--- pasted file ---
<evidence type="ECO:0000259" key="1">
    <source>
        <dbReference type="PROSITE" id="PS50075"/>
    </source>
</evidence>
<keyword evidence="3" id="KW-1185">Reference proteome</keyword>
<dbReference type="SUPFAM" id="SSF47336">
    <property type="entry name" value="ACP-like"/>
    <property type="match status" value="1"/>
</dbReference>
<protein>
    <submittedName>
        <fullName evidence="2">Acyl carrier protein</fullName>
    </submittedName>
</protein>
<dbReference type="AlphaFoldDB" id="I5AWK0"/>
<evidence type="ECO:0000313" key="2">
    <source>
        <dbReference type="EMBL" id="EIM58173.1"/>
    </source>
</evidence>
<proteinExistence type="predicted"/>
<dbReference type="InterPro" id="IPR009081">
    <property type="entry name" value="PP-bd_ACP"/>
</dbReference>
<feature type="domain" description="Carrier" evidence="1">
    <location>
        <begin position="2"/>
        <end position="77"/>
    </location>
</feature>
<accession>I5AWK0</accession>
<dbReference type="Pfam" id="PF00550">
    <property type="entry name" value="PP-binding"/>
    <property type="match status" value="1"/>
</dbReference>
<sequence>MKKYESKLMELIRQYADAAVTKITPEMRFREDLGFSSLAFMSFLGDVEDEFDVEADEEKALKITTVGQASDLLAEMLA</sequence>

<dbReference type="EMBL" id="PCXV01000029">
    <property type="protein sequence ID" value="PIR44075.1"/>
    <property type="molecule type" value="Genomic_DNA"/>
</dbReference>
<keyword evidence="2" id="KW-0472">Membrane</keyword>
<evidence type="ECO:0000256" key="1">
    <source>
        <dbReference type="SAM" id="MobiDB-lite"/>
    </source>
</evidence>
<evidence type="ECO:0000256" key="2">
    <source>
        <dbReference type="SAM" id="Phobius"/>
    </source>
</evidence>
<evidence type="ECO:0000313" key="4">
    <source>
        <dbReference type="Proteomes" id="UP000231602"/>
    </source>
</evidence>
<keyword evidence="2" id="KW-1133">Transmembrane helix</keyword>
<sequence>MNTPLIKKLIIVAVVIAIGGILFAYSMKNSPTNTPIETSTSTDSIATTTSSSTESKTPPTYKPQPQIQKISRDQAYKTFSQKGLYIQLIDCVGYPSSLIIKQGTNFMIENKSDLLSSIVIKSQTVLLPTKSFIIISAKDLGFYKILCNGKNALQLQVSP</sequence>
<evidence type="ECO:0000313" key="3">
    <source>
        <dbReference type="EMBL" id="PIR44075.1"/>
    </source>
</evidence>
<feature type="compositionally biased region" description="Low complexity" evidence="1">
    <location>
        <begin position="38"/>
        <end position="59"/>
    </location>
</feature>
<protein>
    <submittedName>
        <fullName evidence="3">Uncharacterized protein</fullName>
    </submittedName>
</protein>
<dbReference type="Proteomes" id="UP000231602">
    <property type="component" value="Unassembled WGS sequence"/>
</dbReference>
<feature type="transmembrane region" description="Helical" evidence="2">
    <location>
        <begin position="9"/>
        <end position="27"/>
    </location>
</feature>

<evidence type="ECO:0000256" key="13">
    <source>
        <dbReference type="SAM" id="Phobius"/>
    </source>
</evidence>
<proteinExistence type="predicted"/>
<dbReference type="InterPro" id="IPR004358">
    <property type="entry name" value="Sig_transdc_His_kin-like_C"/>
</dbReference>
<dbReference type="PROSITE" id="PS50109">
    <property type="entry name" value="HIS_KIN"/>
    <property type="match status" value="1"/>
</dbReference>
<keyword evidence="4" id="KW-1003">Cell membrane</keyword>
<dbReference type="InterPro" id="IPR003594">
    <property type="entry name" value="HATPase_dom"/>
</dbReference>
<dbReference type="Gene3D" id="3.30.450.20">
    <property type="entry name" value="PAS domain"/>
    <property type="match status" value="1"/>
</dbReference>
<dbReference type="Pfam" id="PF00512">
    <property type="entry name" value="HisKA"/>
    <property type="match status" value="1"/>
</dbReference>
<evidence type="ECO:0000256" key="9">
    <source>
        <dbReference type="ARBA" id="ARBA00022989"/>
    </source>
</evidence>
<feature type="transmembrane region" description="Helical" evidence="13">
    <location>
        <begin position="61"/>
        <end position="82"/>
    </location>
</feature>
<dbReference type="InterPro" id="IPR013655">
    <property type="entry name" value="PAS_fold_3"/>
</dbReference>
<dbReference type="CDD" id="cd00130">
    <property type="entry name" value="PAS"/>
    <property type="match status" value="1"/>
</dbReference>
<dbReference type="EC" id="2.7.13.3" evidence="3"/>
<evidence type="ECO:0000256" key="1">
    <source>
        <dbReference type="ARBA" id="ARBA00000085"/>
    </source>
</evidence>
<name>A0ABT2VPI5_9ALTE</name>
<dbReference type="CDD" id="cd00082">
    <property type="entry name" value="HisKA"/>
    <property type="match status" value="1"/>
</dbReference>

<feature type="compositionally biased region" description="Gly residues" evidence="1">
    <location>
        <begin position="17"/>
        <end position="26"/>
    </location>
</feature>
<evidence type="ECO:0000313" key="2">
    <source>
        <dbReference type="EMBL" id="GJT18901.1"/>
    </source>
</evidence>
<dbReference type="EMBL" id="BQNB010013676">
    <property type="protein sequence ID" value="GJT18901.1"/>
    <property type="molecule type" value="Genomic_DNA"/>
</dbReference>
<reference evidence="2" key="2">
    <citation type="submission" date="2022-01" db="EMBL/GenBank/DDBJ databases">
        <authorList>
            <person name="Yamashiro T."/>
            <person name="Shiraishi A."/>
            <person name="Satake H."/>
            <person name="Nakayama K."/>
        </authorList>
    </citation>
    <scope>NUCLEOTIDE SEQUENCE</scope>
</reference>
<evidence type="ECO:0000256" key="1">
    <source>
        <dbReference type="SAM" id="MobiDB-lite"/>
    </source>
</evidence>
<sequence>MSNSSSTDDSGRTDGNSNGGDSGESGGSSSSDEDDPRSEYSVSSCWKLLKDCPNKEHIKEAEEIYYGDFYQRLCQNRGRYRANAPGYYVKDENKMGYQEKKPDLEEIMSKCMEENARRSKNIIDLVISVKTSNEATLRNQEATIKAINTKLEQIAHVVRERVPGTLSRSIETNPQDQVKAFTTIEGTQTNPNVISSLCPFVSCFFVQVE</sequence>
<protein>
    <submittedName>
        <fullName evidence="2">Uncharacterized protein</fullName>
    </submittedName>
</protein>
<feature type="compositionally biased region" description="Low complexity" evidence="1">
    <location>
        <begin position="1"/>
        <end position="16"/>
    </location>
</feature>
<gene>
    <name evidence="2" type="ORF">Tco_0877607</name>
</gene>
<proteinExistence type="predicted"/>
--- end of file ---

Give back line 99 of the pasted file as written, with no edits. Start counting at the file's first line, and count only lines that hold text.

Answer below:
<dbReference type="InterPro" id="IPR003594">